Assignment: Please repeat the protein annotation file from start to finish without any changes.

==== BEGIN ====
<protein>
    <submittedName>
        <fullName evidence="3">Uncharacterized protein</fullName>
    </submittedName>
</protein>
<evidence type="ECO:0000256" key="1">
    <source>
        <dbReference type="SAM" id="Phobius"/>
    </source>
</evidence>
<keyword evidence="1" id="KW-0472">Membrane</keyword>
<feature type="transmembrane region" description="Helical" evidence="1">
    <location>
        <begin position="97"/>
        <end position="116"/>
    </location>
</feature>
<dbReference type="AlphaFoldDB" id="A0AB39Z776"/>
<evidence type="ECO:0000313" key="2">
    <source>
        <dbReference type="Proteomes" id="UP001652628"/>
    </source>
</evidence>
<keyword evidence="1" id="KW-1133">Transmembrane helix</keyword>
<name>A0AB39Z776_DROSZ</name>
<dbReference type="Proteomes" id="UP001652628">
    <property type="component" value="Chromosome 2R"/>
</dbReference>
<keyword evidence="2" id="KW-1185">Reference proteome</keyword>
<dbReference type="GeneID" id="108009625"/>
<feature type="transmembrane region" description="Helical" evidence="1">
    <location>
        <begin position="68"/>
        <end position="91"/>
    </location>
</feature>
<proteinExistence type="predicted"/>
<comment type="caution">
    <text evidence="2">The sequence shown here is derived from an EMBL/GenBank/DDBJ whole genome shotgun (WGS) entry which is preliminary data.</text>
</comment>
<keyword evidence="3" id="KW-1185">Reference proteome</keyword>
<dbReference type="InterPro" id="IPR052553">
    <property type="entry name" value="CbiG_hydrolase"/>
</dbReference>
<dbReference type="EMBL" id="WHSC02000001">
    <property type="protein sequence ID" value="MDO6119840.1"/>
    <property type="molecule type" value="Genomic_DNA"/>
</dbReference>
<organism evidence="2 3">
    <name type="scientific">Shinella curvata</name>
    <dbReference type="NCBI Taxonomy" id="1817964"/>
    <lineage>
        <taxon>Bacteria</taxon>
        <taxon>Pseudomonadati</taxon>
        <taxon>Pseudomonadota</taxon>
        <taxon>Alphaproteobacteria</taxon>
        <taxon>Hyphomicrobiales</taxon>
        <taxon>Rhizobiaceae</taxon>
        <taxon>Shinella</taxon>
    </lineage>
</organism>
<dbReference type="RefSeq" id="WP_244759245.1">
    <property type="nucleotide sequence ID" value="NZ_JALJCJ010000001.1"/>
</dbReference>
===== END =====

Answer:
<protein>
    <submittedName>
        <fullName evidence="3">Uncharacterized protein</fullName>
    </submittedName>
</protein>
<evidence type="ECO:0000256" key="1">
    <source>
        <dbReference type="SAM" id="Phobius"/>
    </source>
</evidence>
<keyword evidence="1" id="KW-0472">Membrane</keyword>
<feature type="transmembrane region" description="Helical" evidence="1">
    <location>
        <begin position="97"/>
        <end position="116"/>
    </location>
</feature>
<dbReference type="AlphaFoldDB" id="A0AB39Z776"/>
<evidence type="ECO:0000313" key="2">
    <source>
        <dbReference type="Proteomes" id="UP001652628"/>
    </source>
</evidence>
<keyword evidence="1" id="KW-1133">Transmembrane helix</keyword>
<name>A0AB39Z776_DROSZ</name>
<dbReference type="Proteomes" id="UP001652628">
    <property type="component" value="Chromosome 2R"/>
</dbReference>
<keyword evidence="2" id="KW-1185">Reference proteome</keyword>
<dbReference type="GeneID" id="108009625"/>
<feature type="transmembrane region" description="Helical" evidence="1">
    <location>
        <begin position="68"/>
        <end position="91"/>
    </location>
</feature>
<proteinExistence type="predicted"/>
<comment type="caution">
    <text evidence="2">The sequence shown here is derived from an EMBL/GenBank/DDBJ whole genome shotgun (WGS) entry which is preliminary data.</text>
</comment>
<keyword evidence="3" id="KW-1185">Reference proteome</keyword>
<dbReference type="InterPro" id="IPR052553">
    <property type="entry name" value="CbiG_hydrolase"/>
</dbReference>
<dbReference type="EMBL" id="WHSC02000001">
    <property type="protein sequence ID" value="MDO6119840.1"/>
    <property type="molecule type" value="Genomic_DNA"/>
</dbReference>
<organism evidence="2 3">
    <name type="scientific">Shinella curvata</name>
    <dbReference type="NCBI Taxonomy" id="1817964"/>
    <lineage>
        <taxon>Bacteria</taxon>
        <taxon>Pseudomonadati</taxon>
        <taxon>Pseudomonadota</taxon>
        <taxon>Alphaproteobacteria</taxon>
        <taxon>Hyphomicrobiales</taxon>
        <taxon>Rhizobiaceae</taxon>
        <taxon>Shinella</taxon>
    </lineage>
</organism>
<dbReference type="RefSeq" id="WP_244759245.1">
    <property type="nucleotide sequence ID" value="NZ_JALJCJ010000001.1"/>
</dbReference>